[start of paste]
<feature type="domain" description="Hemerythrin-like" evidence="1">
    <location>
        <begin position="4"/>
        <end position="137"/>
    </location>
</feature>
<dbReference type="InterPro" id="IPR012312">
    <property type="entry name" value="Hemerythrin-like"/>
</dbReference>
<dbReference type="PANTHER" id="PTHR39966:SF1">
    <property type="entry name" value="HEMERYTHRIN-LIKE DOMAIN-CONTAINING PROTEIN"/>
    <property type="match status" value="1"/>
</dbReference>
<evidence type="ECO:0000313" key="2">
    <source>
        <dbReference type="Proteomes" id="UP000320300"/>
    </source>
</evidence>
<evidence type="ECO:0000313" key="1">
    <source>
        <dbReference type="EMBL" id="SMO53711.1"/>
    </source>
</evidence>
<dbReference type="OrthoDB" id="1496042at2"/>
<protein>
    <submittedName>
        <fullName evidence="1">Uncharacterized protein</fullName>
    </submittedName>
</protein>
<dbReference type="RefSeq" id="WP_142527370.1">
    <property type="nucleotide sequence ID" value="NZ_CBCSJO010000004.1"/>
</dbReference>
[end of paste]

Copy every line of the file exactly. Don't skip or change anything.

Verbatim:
<feature type="domain" description="Hemerythrin-like" evidence="1">
    <location>
        <begin position="4"/>
        <end position="137"/>
    </location>
</feature>
<dbReference type="InterPro" id="IPR012312">
    <property type="entry name" value="Hemerythrin-like"/>
</dbReference>
<dbReference type="PANTHER" id="PTHR39966:SF1">
    <property type="entry name" value="HEMERYTHRIN-LIKE DOMAIN-CONTAINING PROTEIN"/>
    <property type="match status" value="1"/>
</dbReference>
<evidence type="ECO:0000313" key="2">
    <source>
        <dbReference type="Proteomes" id="UP000320300"/>
    </source>
</evidence>
<evidence type="ECO:0000313" key="1">
    <source>
        <dbReference type="EMBL" id="SMO53711.1"/>
    </source>
</evidence>
<dbReference type="OrthoDB" id="1496042at2"/>
<protein>
    <submittedName>
        <fullName evidence="1">Uncharacterized protein</fullName>
    </submittedName>
</protein>
<dbReference type="RefSeq" id="WP_142527370.1">
    <property type="nucleotide sequence ID" value="NZ_CBCSJO010000004.1"/>
</dbReference>